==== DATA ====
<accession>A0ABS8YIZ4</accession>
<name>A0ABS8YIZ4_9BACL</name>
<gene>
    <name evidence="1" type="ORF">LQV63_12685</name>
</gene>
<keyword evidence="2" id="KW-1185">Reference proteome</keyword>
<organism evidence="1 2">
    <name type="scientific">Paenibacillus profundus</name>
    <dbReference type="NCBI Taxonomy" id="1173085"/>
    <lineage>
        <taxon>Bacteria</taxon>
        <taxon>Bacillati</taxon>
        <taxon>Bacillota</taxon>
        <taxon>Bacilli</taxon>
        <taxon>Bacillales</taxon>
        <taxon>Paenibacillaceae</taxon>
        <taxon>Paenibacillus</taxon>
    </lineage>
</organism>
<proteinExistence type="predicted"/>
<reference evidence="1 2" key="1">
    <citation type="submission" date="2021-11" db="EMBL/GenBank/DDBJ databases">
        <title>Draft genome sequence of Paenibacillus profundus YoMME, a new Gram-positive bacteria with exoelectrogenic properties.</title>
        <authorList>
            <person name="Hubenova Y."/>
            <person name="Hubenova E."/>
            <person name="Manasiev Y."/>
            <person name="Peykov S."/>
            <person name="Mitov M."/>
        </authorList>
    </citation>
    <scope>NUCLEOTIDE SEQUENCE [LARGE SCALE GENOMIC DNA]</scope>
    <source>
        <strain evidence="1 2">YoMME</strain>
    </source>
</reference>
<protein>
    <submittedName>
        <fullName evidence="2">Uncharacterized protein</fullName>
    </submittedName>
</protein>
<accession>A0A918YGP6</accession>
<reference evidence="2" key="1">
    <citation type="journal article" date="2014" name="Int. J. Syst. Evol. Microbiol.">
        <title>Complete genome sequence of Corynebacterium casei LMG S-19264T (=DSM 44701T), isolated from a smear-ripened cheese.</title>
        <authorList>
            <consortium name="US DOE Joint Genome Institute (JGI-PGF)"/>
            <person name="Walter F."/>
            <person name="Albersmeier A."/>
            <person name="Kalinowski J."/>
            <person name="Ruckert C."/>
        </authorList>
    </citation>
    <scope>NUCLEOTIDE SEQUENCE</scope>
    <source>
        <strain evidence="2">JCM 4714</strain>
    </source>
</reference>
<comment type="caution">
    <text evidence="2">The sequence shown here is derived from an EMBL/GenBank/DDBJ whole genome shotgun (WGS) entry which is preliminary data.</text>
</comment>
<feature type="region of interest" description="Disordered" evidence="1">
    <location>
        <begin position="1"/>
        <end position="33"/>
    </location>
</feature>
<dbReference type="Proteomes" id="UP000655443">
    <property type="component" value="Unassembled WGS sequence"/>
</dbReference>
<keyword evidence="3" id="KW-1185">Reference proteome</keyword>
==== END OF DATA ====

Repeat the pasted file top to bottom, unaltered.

<accession>A0ABS8YIZ4</accession>
<name>A0ABS8YIZ4_9BACL</name>
<gene>
    <name evidence="1" type="ORF">LQV63_12685</name>
</gene>
<keyword evidence="2" id="KW-1185">Reference proteome</keyword>
<organism evidence="1 2">
    <name type="scientific">Paenibacillus profundus</name>
    <dbReference type="NCBI Taxonomy" id="1173085"/>
    <lineage>
        <taxon>Bacteria</taxon>
        <taxon>Bacillati</taxon>
        <taxon>Bacillota</taxon>
        <taxon>Bacilli</taxon>
        <taxon>Bacillales</taxon>
        <taxon>Paenibacillaceae</taxon>
        <taxon>Paenibacillus</taxon>
    </lineage>
</organism>
<proteinExistence type="predicted"/>
<reference evidence="1 2" key="1">
    <citation type="submission" date="2021-11" db="EMBL/GenBank/DDBJ databases">
        <title>Draft genome sequence of Paenibacillus profundus YoMME, a new Gram-positive bacteria with exoelectrogenic properties.</title>
        <authorList>
            <person name="Hubenova Y."/>
            <person name="Hubenova E."/>
            <person name="Manasiev Y."/>
            <person name="Peykov S."/>
            <person name="Mitov M."/>
        </authorList>
    </citation>
    <scope>NUCLEOTIDE SEQUENCE [LARGE SCALE GENOMIC DNA]</scope>
    <source>
        <strain evidence="1 2">YoMME</strain>
    </source>
</reference>
<protein>
    <submittedName>
        <fullName evidence="2">Uncharacterized protein</fullName>
    </submittedName>
</protein>
<accession>A0A918YGP6</accession>
<reference evidence="2" key="1">
    <citation type="journal article" date="2014" name="Int. J. Syst. Evol. Microbiol.">
        <title>Complete genome sequence of Corynebacterium casei LMG S-19264T (=DSM 44701T), isolated from a smear-ripened cheese.</title>
        <authorList>
            <consortium name="US DOE Joint Genome Institute (JGI-PGF)"/>
            <person name="Walter F."/>
            <person name="Albersmeier A."/>
            <person name="Kalinowski J."/>
            <person name="Ruckert C."/>
        </authorList>
    </citation>
    <scope>NUCLEOTIDE SEQUENCE</scope>
    <source>
        <strain evidence="2">JCM 4714</strain>
    </source>
</reference>
<comment type="caution">
    <text evidence="2">The sequence shown here is derived from an EMBL/GenBank/DDBJ whole genome shotgun (WGS) entry which is preliminary data.</text>
</comment>
<feature type="region of interest" description="Disordered" evidence="1">
    <location>
        <begin position="1"/>
        <end position="33"/>
    </location>
</feature>
<dbReference type="Proteomes" id="UP000655443">
    <property type="component" value="Unassembled WGS sequence"/>
</dbReference>
<keyword evidence="3" id="KW-1185">Reference proteome</keyword>